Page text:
Stranger of Paradise: Final Fantasy Origin is a strange game, it’s a retelling of the first Final Fantasy from the perspective of the series’ first villain, Jack Garland, and employs the Dark Soul’s genre for its gameplay elements. The game was released as part of Final Fantasy 35th anniversary celebration along with Chocobo GP. It seems that between the two games, Stranger of Paradise: Final Fantasy Origin is definitely the more grittier of the two aimed at serious players who want a challenge and an interesting story. It’s a good additional the growing Final Fantasy catalogue.
For my part, I can’t say that I am particular fond of the Dark Soul’s gameplay. I prefer a good challenge, but one that doesn’t make me spend hours on end trying to hit the right beats. Plus, in general, I don’t have the patience to time my moves nowadays. That’s mainly due to the fact that work requires longer hours out of me and with a kid, I can’t just dedicate large chunks of time mastering a game like I used to.
The gameplay is pretty fluid and solid. The main protagonist Jack starts with a blank slate and has the ability to change roles as he turns job experience. In fact, he can have two jobs equipped at the same time. He starts with basic jobs like Mage and Ronin and as he progresses and gains experience in the game he is able to unlock advanced jobs like Sage and Dark Knight. Certain jobs are way better than others. It seems that jobs with magic fare better than close range jobs due to the ability to attack from afar.
Most of the enemies in Stranger of Paradise: Final Fantasy Origin are deadly, even those damn bats that appear out of nowhere in caves! Fodder enemies have the ability to kill you with ease if you are not careful. More crucially, most of the bosses will take a lot of strategy and retries before you can finally down them for good. As a general tip, for bosses, it seems the better strategy is to block than dodge because dodging is much harder to time.
The coolest part to the gameplay is that most enemies have both a health and break meter. Dropping either meter to zero will kill most enemies, but dropping the break meter allows Jack to perform a cool instant kill by turning the enemy into a red crystal and seeing him smash that crystal on the ground into smithereens.
The story of Jack and his companions is pure nonsense. It’s feels so lukewarm to watch a bunch of cookie cutter characters band together and speak nonsense for 80% of the story. Something, something, blah, blah… hang on… 12 hours later, wake up to something interesting finally happening. While I was certainly interested in understanding Jack’s backstory, I didn’t feel invested in the story until the final saga. The final saga definitely dials up the intensity and makes the whole journey feel more worthwhile. Until that point, there is a lot of redundant moments that don’t help the story or advance my connection with any of the characters. (In fact, I don’t even remember any of their names.)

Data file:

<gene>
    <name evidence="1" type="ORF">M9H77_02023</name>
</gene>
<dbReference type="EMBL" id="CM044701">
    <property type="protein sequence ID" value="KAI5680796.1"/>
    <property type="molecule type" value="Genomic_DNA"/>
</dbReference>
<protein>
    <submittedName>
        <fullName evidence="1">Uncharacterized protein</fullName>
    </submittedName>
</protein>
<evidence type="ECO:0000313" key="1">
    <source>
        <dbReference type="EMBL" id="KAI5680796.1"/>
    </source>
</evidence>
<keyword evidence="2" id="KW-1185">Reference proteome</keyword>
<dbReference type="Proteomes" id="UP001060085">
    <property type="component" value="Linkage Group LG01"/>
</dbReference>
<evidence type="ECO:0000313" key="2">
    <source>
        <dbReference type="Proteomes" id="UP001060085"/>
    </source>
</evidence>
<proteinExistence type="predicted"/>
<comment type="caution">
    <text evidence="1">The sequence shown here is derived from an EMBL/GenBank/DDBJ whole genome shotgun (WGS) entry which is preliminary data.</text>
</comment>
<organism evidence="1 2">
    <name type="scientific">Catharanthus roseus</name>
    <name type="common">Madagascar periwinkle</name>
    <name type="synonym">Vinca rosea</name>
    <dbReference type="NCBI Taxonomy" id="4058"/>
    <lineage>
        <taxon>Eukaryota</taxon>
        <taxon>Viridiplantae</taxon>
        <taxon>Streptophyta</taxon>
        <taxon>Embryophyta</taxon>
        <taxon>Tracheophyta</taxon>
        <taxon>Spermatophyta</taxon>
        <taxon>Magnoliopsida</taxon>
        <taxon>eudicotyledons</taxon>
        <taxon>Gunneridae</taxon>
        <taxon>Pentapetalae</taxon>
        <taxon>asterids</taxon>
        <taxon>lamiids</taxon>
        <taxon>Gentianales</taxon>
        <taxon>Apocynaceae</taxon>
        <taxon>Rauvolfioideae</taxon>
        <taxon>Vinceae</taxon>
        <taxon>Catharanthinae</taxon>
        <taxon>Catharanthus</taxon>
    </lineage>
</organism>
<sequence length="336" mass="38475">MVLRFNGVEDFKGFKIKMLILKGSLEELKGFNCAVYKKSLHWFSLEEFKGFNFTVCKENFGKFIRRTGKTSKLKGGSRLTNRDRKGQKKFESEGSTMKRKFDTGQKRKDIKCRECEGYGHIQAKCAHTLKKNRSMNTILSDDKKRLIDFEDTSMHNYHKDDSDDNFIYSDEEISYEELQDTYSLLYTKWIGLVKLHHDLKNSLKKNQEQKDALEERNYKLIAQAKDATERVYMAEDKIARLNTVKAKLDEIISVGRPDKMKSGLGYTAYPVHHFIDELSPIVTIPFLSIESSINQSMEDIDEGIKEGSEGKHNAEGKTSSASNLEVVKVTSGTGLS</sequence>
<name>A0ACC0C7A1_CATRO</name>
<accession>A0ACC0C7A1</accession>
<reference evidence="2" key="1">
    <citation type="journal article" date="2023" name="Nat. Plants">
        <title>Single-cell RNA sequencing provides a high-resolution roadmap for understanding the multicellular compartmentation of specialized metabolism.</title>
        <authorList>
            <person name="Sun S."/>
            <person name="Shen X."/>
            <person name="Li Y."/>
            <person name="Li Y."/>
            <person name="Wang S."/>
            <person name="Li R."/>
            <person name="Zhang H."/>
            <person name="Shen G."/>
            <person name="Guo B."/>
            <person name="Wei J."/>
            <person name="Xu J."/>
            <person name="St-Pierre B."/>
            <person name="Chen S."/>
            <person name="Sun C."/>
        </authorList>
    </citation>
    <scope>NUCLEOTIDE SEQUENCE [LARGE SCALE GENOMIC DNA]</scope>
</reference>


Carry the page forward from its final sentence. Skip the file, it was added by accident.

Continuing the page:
If I only pick on the crucial saga in the story, I think the story is worth telling because it paints Jack Garland in another light as an ant-hero, it demonstrates that he isn’t some one dimensional being (as he seemed in the original game), and at least explains why he was so dead-set on wanting to find Chaos. Still, they could have done a lot more to make the story much more solid.
In terms of visuals and sound, the visuals are not as polished at the main line Final Fantasy games. There is definitely a drop in quality and polish between this game and Final Fantasy VII Remake. Characters would have clothes that go through their heads and some of the key story scenes look blocky and stiff. For me, the lack of polish and clean touches to the visuals is somewhat of a turn off.
While it is easy to equip the best equipment and armor, I wasn’t a big fan of Jack and company wearing all sorts of clothes they equipped. In some missions, Jack looked like some homeless guy who picked whatever threads he could find on the street. It wasn’t appealing. I wish there were options to allow the character some freedom in setting the threads for the characters so they looked cool in the cutscenes.
One of the interesting things about the game are the many worlds that Jack visits in his journey. Each mainline Final Fantasy game has a world reflected and reimagined as a place that Jack and his company journey through to defeat the boss at the dungeon. Most of these worlds have tracks that pay homage to their original world like Refrin Wetlands which is based on Final Fantasy XIII’s Sunleth Waterscape. It was fund guessing which mainline Final Fantasy game represented each mission.
I played Stranger of Paradise: Final Fantasy Origin on the PlayStation 4, but it also available on the PlayStation 5 and PC via the Epic Games Store. It’s worth playing and I’m looking forward to playing the downloadable content when it comes.
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